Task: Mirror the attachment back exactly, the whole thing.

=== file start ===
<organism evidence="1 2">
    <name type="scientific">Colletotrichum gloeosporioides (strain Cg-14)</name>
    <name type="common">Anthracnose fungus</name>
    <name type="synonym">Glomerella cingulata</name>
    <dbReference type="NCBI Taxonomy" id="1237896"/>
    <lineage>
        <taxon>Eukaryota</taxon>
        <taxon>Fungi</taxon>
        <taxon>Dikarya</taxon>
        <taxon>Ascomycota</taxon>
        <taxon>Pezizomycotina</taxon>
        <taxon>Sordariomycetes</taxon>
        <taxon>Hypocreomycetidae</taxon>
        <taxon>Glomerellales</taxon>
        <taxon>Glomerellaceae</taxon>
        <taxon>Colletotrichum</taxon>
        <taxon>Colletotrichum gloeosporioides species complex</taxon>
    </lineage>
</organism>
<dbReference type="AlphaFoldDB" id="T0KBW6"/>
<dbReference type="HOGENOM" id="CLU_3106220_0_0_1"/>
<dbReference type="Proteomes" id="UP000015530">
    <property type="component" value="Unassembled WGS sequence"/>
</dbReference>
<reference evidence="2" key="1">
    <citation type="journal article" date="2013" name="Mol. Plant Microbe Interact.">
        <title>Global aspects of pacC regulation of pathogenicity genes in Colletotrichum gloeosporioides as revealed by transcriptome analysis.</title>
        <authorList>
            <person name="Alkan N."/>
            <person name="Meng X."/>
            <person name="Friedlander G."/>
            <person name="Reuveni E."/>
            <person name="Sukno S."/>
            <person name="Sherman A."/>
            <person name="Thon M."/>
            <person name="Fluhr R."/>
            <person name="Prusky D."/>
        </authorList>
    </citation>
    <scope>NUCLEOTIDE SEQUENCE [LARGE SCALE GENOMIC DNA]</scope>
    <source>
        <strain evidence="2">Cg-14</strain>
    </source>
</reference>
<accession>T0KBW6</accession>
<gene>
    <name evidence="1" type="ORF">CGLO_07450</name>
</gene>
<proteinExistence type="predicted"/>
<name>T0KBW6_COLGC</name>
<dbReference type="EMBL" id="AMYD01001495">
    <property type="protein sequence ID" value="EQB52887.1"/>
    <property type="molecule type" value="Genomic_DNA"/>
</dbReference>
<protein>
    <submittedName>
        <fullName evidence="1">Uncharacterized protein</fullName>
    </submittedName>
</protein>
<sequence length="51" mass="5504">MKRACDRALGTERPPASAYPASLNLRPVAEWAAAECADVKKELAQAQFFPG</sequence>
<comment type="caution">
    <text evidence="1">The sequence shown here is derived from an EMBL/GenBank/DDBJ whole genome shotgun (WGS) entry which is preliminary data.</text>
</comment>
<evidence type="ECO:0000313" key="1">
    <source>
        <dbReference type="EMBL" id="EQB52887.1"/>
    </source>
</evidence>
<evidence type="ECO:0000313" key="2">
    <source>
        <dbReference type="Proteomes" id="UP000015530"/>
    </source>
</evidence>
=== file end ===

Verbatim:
<organism evidence="1 2">
    <name type="scientific">Colletotrichum gloeosporioides (strain Cg-14)</name>
    <name type="common">Anthracnose fungus</name>
    <name type="synonym">Glomerella cingulata</name>
    <dbReference type="NCBI Taxonomy" id="1237896"/>
    <lineage>
        <taxon>Eukaryota</taxon>
        <taxon>Fungi</taxon>
        <taxon>Dikarya</taxon>
        <taxon>Ascomycota</taxon>
        <taxon>Pezizomycotina</taxon>
        <taxon>Sordariomycetes</taxon>
        <taxon>Hypocreomycetidae</taxon>
        <taxon>Glomerellales</taxon>
        <taxon>Glomerellaceae</taxon>
        <taxon>Colletotrichum</taxon>
        <taxon>Colletotrichum gloeosporioides species complex</taxon>
    </lineage>
</organism>
<dbReference type="AlphaFoldDB" id="T0KBW6"/>
<dbReference type="HOGENOM" id="CLU_3106220_0_0_1"/>
<dbReference type="Proteomes" id="UP000015530">
    <property type="component" value="Unassembled WGS sequence"/>
</dbReference>
<reference evidence="2" key="1">
    <citation type="journal article" date="2013" name="Mol. Plant Microbe Interact.">
        <title>Global aspects of pacC regulation of pathogenicity genes in Colletotrichum gloeosporioides as revealed by transcriptome analysis.</title>
        <authorList>
            <person name="Alkan N."/>
            <person name="Meng X."/>
            <person name="Friedlander G."/>
            <person name="Reuveni E."/>
            <person name="Sukno S."/>
            <person name="Sherman A."/>
            <person name="Thon M."/>
            <person name="Fluhr R."/>
            <person name="Prusky D."/>
        </authorList>
    </citation>
    <scope>NUCLEOTIDE SEQUENCE [LARGE SCALE GENOMIC DNA]</scope>
    <source>
        <strain evidence="2">Cg-14</strain>
    </source>
</reference>
<accession>T0KBW6</accession>
<gene>
    <name evidence="1" type="ORF">CGLO_07450</name>
</gene>
<proteinExistence type="predicted"/>
<name>T0KBW6_COLGC</name>
<dbReference type="EMBL" id="AMYD01001495">
    <property type="protein sequence ID" value="EQB52887.1"/>
    <property type="molecule type" value="Genomic_DNA"/>
</dbReference>
<protein>
    <submittedName>
        <fullName evidence="1">Uncharacterized protein</fullName>
    </submittedName>
</protein>
<sequence length="51" mass="5504">MKRACDRALGTERPPASAYPASLNLRPVAEWAAAECADVKKELAQAQFFPG</sequence>
<comment type="caution">
    <text evidence="1">The sequence shown here is derived from an EMBL/GenBank/DDBJ whole genome shotgun (WGS) entry which is preliminary data.</text>
</comment>
<evidence type="ECO:0000313" key="1">
    <source>
        <dbReference type="EMBL" id="EQB52887.1"/>
    </source>
</evidence>
<evidence type="ECO:0000313" key="2">
    <source>
        <dbReference type="Proteomes" id="UP000015530"/>
    </source>
</evidence>